How long before we actually see 3DTV at home ?

"In the previous issue of 3rd Dimension, Mark shared with us his astonishment regarding how fast a 3DTV made its way into his living room. Since then, a flock of 3D industry news has surfaced. Put together, they suggest that an imminent 3D content delivery to Mark’s 3D TV could surprise him too. 3DTV emergence needs three components: 3D displays, 3D content, and a 3D distribution channel, all at a price tag that makes economical sense.

3D displays: As for 3D displays, Texas Instruments announces that 500,000 3D-compatible HDTV were sold since their introduction a few months ago. Dedicated 3D glasses are already for sale at Best Buy online. Note that these 3D glasses have a “shared screen” mode where two sets of glasses will see a different 2D picture, so that you can share the TV set without fighting for the remote, or play games with friends without peeking at each other’s screen. This function is important, for it will extend the sales far beyond the 3D crowd. We can also speculate that this new 3D DLP chip will soon be sold in 3D video projectors.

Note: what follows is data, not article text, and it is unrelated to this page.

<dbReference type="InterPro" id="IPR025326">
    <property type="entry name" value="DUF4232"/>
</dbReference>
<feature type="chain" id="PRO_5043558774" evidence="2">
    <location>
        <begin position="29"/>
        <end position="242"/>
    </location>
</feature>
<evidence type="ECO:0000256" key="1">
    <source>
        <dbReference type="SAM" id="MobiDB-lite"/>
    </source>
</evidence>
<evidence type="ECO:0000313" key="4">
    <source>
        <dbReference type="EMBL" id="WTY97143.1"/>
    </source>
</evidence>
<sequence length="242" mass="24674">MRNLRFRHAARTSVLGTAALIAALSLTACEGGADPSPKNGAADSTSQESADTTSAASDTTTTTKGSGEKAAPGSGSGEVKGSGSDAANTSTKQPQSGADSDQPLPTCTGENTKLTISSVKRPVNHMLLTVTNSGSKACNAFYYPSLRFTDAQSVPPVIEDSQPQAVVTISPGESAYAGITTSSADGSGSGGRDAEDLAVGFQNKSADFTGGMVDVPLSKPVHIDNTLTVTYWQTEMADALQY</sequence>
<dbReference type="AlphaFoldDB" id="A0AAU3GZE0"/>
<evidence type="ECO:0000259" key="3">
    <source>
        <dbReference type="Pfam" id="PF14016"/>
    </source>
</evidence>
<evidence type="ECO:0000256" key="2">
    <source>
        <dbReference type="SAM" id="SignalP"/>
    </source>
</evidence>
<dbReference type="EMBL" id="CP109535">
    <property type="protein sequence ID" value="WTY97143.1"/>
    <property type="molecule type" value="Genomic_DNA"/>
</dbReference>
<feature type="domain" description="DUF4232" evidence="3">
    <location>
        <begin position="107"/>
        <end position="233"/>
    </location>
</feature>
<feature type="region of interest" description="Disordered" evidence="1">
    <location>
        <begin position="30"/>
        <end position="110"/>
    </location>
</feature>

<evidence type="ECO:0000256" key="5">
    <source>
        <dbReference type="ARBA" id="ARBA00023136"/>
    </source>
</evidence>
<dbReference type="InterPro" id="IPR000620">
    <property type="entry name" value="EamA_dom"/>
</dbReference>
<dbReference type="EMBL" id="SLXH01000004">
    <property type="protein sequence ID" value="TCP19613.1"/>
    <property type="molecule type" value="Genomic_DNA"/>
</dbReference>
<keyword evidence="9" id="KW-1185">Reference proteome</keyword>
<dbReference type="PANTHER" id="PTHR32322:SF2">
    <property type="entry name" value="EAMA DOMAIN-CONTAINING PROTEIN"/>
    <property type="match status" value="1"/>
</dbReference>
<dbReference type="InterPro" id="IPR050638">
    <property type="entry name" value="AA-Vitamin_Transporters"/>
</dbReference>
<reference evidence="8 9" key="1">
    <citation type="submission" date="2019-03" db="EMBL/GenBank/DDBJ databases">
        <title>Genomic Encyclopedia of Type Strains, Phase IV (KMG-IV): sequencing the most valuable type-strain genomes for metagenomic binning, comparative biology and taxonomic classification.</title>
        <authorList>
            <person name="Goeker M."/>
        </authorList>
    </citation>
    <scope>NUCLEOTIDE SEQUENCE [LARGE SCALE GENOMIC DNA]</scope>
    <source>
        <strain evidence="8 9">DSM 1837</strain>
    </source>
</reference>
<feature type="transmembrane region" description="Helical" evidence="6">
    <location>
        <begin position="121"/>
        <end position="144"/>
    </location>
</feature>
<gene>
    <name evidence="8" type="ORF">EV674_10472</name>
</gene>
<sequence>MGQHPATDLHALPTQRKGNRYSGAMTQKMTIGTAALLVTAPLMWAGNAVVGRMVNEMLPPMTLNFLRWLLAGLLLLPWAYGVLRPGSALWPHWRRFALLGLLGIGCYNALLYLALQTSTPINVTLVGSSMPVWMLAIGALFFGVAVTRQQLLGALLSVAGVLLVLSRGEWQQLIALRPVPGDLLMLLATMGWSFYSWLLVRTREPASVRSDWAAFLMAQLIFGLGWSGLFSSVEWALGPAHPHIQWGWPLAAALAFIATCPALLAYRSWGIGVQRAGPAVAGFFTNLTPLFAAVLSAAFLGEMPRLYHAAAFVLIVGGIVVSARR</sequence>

You’ll object that most HDTV sales are flat screens. Kerner Optics presented an amazingly efficient 3D HDTV, soon to be sold under the SpectronIQ brand, with an objective of 70,000 units by next Christmas. Many prototypes of such polarized 3DTVs have been presented over the last years, and competitive products will surface soon.

3D content: This addresses the displays issue. What about the content? First, the list of released and under production 3D movies keeps getting longer every month. Disney recently acknowledged having projects regarding 3D DVDs. Current 2D movies make more money from DVD releases than from ticket sales. With 3D cinema going mainstream, we will see increased competition for 3D theater patrons. In the long run, 3D cinema needs 3D DVDs.